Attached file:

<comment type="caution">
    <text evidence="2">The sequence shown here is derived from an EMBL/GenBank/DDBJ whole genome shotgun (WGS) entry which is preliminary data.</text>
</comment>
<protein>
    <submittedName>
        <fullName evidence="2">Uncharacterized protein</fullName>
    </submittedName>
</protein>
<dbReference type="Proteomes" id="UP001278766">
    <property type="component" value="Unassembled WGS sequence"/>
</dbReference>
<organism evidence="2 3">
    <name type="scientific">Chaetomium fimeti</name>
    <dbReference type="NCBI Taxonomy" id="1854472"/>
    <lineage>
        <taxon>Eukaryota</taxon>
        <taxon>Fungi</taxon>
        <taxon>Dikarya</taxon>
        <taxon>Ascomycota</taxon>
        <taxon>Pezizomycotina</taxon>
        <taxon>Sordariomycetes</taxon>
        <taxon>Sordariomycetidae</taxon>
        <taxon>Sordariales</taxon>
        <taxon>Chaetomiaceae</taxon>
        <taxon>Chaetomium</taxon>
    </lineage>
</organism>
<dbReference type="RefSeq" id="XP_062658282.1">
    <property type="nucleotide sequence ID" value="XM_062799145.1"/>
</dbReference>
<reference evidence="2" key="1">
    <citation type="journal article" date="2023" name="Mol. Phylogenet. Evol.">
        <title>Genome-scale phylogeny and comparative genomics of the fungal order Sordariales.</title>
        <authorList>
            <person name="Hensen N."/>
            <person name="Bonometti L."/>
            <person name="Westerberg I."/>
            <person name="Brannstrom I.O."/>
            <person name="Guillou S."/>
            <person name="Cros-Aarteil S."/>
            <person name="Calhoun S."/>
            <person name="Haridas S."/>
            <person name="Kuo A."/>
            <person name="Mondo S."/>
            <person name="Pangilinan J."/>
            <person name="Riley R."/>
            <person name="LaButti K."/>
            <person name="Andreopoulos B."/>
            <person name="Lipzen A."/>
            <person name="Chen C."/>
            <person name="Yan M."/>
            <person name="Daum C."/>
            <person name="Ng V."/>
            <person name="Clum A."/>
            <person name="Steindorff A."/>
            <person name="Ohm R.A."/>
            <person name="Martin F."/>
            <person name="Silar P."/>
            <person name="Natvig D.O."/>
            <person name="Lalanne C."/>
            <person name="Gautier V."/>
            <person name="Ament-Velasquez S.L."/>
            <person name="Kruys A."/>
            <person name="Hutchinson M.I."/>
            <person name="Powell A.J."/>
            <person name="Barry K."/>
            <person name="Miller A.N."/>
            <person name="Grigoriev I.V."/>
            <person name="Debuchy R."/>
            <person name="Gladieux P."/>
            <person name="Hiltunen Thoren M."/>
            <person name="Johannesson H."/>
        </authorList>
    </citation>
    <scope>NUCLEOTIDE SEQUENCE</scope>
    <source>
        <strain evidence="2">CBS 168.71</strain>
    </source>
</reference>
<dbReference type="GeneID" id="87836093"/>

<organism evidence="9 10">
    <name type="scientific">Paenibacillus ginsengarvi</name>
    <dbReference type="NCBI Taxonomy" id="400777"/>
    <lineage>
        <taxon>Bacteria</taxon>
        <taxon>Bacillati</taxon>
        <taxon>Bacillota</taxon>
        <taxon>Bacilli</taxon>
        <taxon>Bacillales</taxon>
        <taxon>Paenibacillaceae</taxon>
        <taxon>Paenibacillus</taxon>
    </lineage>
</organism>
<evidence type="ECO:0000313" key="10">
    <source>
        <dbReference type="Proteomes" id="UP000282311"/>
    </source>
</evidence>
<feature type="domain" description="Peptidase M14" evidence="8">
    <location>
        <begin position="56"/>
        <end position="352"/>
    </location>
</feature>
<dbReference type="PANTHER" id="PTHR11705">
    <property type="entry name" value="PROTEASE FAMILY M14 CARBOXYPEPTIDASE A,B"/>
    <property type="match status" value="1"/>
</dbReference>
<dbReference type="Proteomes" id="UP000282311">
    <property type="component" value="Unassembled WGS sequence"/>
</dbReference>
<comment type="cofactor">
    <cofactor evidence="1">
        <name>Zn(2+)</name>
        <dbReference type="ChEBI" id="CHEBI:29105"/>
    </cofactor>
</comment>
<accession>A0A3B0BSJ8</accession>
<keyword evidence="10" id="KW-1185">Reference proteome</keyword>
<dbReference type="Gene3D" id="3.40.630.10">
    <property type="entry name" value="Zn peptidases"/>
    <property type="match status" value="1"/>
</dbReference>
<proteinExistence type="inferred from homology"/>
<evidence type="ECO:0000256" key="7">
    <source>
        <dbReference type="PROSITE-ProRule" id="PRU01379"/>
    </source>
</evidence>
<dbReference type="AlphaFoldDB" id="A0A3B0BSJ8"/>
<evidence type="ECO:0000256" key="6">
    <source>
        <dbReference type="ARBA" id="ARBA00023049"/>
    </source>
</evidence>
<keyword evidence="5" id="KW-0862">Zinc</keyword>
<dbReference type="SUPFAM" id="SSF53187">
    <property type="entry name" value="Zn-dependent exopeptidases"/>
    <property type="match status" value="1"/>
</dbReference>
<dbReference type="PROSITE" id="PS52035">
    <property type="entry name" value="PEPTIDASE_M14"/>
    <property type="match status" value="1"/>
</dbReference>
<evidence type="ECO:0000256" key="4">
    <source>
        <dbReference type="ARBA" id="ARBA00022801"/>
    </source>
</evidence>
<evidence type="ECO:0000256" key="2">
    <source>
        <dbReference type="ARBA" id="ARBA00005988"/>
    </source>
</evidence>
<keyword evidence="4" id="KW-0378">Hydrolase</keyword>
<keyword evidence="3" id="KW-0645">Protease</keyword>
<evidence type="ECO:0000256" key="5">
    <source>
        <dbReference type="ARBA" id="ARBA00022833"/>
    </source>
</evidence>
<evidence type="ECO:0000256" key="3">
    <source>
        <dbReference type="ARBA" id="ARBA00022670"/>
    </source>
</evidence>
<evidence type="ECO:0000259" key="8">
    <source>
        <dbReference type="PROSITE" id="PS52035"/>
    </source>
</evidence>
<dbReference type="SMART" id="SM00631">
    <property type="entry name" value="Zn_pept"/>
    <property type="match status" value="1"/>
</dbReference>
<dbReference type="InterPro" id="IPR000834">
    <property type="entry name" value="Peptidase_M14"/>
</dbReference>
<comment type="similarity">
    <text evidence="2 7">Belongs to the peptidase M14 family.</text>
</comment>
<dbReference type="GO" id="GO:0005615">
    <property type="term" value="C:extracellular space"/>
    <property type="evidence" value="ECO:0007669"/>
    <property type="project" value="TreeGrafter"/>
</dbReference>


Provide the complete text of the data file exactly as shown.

<comment type="caution">
    <text evidence="2">The sequence shown here is derived from an EMBL/GenBank/DDBJ whole genome shotgun (WGS) entry which is preliminary data.</text>
</comment>
<protein>
    <submittedName>
        <fullName evidence="2">Uncharacterized protein</fullName>
    </submittedName>
</protein>
<dbReference type="Proteomes" id="UP001278766">
    <property type="component" value="Unassembled WGS sequence"/>
</dbReference>
<organism evidence="2 3">
    <name type="scientific">Chaetomium fimeti</name>
    <dbReference type="NCBI Taxonomy" id="1854472"/>
    <lineage>
        <taxon>Eukaryota</taxon>
        <taxon>Fungi</taxon>
        <taxon>Dikarya</taxon>
        <taxon>Ascomycota</taxon>
        <taxon>Pezizomycotina</taxon>
        <taxon>Sordariomycetes</taxon>
        <taxon>Sordariomycetidae</taxon>
        <taxon>Sordariales</taxon>
        <taxon>Chaetomiaceae</taxon>
        <taxon>Chaetomium</taxon>
    </lineage>
</organism>
<dbReference type="RefSeq" id="XP_062658282.1">
    <property type="nucleotide sequence ID" value="XM_062799145.1"/>
</dbReference>
<reference evidence="2" key="1">
    <citation type="journal article" date="2023" name="Mol. Phylogenet. Evol.">
        <title>Genome-scale phylogeny and comparative genomics of the fungal order Sordariales.</title>
        <authorList>
            <person name="Hensen N."/>
            <person name="Bonometti L."/>
            <person name="Westerberg I."/>
            <person name="Brannstrom I.O."/>
            <person name="Guillou S."/>
            <person name="Cros-Aarteil S."/>
            <person name="Calhoun S."/>
            <person name="Haridas S."/>
            <person name="Kuo A."/>
            <person name="Mondo S."/>
            <person name="Pangilinan J."/>
            <person name="Riley R."/>
            <person name="LaButti K."/>
            <person name="Andreopoulos B."/>
            <person name="Lipzen A."/>
            <person name="Chen C."/>
            <person name="Yan M."/>
            <person name="Daum C."/>
            <person name="Ng V."/>
            <person name="Clum A."/>
            <person name="Steindorff A."/>
            <person name="Ohm R.A."/>
            <person name="Martin F."/>
            <person name="Silar P."/>
            <person name="Natvig D.O."/>
            <person name="Lalanne C."/>
            <person name="Gautier V."/>
            <person name="Ament-Velasquez S.L."/>
            <person name="Kruys A."/>
            <person name="Hutchinson M.I."/>
            <person name="Powell A.J."/>
            <person name="Barry K."/>
            <person name="Miller A.N."/>
            <person name="Grigoriev I.V."/>
            <person name="Debuchy R."/>
            <person name="Gladieux P."/>
            <person name="Hiltunen Thoren M."/>
            <person name="Johannesson H."/>
        </authorList>
    </citation>
    <scope>NUCLEOTIDE SEQUENCE</scope>
    <source>
        <strain evidence="2">CBS 168.71</strain>
    </source>
</reference>
<dbReference type="GeneID" id="87836093"/>

<organism evidence="9 10">
    <name type="scientific">Paenibacillus ginsengarvi</name>
    <dbReference type="NCBI Taxonomy" id="400777"/>
    <lineage>
        <taxon>Bacteria</taxon>
        <taxon>Bacillati</taxon>
        <taxon>Bacillota</taxon>
        <taxon>Bacilli</taxon>
        <taxon>Bacillales</taxon>
        <taxon>Paenibacillaceae</taxon>
        <taxon>Paenibacillus</taxon>
    </lineage>
</organism>
<evidence type="ECO:0000313" key="10">
    <source>
        <dbReference type="Proteomes" id="UP000282311"/>
    </source>
</evidence>
<feature type="domain" description="Peptidase M14" evidence="8">
    <location>
        <begin position="56"/>
        <end position="352"/>
    </location>
</feature>
<dbReference type="PANTHER" id="PTHR11705">
    <property type="entry name" value="PROTEASE FAMILY M14 CARBOXYPEPTIDASE A,B"/>
    <property type="match status" value="1"/>
</dbReference>
<dbReference type="Proteomes" id="UP000282311">
    <property type="component" value="Unassembled WGS sequence"/>
</dbReference>
<comment type="cofactor">
    <cofactor evidence="1">
        <name>Zn(2+)</name>
        <dbReference type="ChEBI" id="CHEBI:29105"/>
    </cofactor>
</comment>
<accession>A0A3B0BSJ8</accession>
<keyword evidence="10" id="KW-1185">Reference proteome</keyword>
<dbReference type="Gene3D" id="3.40.630.10">
    <property type="entry name" value="Zn peptidases"/>
    <property type="match status" value="1"/>
</dbReference>
<proteinExistence type="inferred from homology"/>
<evidence type="ECO:0000256" key="7">
    <source>
        <dbReference type="PROSITE-ProRule" id="PRU01379"/>
    </source>
</evidence>
<dbReference type="AlphaFoldDB" id="A0A3B0BSJ8"/>
<evidence type="ECO:0000256" key="6">
    <source>
        <dbReference type="ARBA" id="ARBA00023049"/>
    </source>
</evidence>
<keyword evidence="5" id="KW-0862">Zinc</keyword>
<dbReference type="SUPFAM" id="SSF53187">
    <property type="entry name" value="Zn-dependent exopeptidases"/>
    <property type="match status" value="1"/>
</dbReference>
<dbReference type="PROSITE" id="PS52035">
    <property type="entry name" value="PEPTIDASE_M14"/>
    <property type="match status" value="1"/>
</dbReference>
<evidence type="ECO:0000256" key="4">
    <source>
        <dbReference type="ARBA" id="ARBA00022801"/>
    </source>
</evidence>
<evidence type="ECO:0000256" key="2">
    <source>
        <dbReference type="ARBA" id="ARBA00005988"/>
    </source>
</evidence>
<keyword evidence="4" id="KW-0378">Hydrolase</keyword>
<keyword evidence="3" id="KW-0645">Protease</keyword>
<evidence type="ECO:0000256" key="5">
    <source>
        <dbReference type="ARBA" id="ARBA00022833"/>
    </source>
</evidence>
<evidence type="ECO:0000256" key="3">
    <source>
        <dbReference type="ARBA" id="ARBA00022670"/>
    </source>
</evidence>
<evidence type="ECO:0000259" key="8">
    <source>
        <dbReference type="PROSITE" id="PS52035"/>
    </source>
</evidence>
<dbReference type="SMART" id="SM00631">
    <property type="entry name" value="Zn_pept"/>
    <property type="match status" value="1"/>
</dbReference>
<dbReference type="InterPro" id="IPR000834">
    <property type="entry name" value="Peptidase_M14"/>
</dbReference>
<comment type="similarity">
    <text evidence="2 7">Belongs to the peptidase M14 family.</text>
</comment>
<dbReference type="GO" id="GO:0005615">
    <property type="term" value="C:extracellular space"/>
    <property type="evidence" value="ECO:0007669"/>
    <property type="project" value="TreeGrafter"/>
</dbReference>